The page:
It is a wonderful thought how far a prayer can go. Shoot up an arrow into the sky; it will seem to mount very high, but will soon fall back to the earth ; its own weight will be sufficient to draw it down. Uncage a lark and let it ny into the air, let it mount and sing till it is almost out of sight; yet it cannot always rise; the little warbler will soon be baffled and beaten back by the winds, or it will come to an atmosphere which it cannot breathe, and so will sink down with weary wing to the earth again. The eagle may soar skywards; it may mount on its strong pinions, and tower far above the highest mountains; but its daring ascent will soon find its limit, and as certainly as the little lark, it will return back to its nest in the rock. But send up a prayer! send up a true prayer, and nothing will, nothing can draw it back again. It will rise above the hills, above the clouds, and pierce even to the throne of God. The man that offered it remains below; he is smiting on his breast like the poor publican, or in prison like the chained apostle; but his prayer is rising high and rapid on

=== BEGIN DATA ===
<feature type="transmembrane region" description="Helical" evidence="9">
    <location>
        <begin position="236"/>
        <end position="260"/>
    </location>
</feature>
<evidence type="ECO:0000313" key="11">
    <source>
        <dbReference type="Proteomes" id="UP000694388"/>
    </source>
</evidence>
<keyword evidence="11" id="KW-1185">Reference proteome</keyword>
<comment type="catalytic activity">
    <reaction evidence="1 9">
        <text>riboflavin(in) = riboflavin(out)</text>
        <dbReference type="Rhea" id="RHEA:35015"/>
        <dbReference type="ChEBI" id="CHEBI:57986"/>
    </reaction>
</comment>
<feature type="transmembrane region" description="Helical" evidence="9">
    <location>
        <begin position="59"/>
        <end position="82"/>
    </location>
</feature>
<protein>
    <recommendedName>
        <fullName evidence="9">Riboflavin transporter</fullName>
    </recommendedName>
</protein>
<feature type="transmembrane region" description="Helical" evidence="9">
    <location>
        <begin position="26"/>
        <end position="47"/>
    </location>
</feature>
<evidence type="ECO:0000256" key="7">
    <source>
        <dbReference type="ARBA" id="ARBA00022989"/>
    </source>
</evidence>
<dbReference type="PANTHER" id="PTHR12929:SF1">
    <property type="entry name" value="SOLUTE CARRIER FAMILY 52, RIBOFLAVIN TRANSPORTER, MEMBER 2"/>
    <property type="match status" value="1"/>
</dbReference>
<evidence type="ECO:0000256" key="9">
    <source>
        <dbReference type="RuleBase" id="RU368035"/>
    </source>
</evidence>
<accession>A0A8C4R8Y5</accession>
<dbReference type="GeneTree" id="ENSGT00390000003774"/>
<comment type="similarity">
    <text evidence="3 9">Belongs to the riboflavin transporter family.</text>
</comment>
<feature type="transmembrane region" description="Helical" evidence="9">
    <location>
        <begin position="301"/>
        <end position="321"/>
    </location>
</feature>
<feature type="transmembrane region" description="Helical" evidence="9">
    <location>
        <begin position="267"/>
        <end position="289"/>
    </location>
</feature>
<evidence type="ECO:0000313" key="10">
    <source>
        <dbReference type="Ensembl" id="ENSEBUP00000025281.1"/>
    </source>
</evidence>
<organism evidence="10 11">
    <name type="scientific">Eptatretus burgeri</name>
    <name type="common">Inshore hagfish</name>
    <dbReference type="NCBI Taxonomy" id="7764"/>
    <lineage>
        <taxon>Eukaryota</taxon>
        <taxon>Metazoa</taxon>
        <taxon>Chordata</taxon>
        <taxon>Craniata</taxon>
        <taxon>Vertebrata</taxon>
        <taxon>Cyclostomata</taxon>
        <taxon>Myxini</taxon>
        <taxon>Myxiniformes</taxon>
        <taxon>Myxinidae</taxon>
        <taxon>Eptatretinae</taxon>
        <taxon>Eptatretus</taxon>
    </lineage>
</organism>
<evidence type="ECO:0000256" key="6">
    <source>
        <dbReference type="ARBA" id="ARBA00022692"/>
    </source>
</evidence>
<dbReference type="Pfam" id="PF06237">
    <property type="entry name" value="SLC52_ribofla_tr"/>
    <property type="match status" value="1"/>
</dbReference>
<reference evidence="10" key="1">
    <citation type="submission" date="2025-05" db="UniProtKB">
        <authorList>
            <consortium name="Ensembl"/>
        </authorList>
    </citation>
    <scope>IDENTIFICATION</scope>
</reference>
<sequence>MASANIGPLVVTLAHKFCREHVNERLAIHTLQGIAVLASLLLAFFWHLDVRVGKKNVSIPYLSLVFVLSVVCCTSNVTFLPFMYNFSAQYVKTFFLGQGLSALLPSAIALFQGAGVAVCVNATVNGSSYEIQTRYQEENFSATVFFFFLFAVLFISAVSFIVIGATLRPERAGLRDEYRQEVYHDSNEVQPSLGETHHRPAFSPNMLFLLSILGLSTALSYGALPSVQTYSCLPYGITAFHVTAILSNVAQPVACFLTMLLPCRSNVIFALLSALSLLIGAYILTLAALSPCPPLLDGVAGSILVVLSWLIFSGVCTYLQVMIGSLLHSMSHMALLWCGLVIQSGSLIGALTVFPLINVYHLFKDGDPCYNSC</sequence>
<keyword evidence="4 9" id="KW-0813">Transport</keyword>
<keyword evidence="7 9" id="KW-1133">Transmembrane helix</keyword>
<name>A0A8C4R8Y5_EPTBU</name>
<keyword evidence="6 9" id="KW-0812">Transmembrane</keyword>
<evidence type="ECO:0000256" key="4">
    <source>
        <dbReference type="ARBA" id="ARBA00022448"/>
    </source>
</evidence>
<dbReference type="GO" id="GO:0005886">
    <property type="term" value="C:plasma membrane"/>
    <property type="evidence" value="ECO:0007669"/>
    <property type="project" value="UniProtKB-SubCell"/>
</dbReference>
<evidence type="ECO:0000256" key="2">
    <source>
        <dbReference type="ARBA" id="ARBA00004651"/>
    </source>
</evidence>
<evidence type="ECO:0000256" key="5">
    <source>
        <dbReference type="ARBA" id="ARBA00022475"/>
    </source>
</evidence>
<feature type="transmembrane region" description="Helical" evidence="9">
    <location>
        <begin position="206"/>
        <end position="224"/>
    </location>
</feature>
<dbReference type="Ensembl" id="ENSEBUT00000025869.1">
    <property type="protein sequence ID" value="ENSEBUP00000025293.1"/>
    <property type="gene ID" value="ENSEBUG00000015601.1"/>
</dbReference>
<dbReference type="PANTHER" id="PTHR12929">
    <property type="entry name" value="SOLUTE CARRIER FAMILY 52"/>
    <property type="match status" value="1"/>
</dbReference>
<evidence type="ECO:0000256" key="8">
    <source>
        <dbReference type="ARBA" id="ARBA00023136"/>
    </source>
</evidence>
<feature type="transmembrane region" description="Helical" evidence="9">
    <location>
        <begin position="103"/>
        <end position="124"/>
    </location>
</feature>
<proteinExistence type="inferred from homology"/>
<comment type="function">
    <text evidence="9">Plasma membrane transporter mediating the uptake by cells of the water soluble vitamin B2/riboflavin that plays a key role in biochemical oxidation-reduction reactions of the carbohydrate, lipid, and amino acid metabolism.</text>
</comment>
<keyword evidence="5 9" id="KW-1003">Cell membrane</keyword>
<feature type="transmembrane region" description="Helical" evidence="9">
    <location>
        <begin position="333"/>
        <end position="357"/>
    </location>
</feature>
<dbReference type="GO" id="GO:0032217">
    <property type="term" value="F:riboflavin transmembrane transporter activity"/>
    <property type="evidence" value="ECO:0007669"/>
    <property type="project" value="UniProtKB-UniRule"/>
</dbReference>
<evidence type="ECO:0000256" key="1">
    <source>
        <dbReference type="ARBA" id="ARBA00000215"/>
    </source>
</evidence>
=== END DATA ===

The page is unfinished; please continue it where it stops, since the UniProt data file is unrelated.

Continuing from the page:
and neither the stars in their courses, nor the wandering winds, nor the prince of the power of the air, can prevent it from reaching the heaven of its destination.

Is this the case of all your prayers? Yes, undoubtedly, of all true prayers. Not of those which are formal and lifeless; not of lip prayers, however sublime; not of all litanies, however solemn; but of all prayers that are true, and humble, and earnest, and offered up in the name of Jesus, with faith in his most blessed intercession.

Pause, then, and consider the value of prayer. You may sow your

its way;

corn seed, but worms may destroy it, or moisture injure it, and all your expectations may be disappointed; but let your seed be prayer, and let heaven be your field; sow there that precious grain, and there shall be no disappointment. God receives it, God guards it, God breathes upon it, and in due time it will return to your bosom again, with increase of thirty, or sixty, or even an hundred fold.

(For the Presbyterian Magazine.)

Whey round me threat'ning tempests thicken,

When o'er my head their lightnings gleam,
Abiding faith my heart doth quicken,

And hope sheds forth a brighter beam;
While this it is such peace that giveth,-
I know that my Redeemer liveth!
When Satan's hosts about me darken,

And wicked doubt assaults my breast,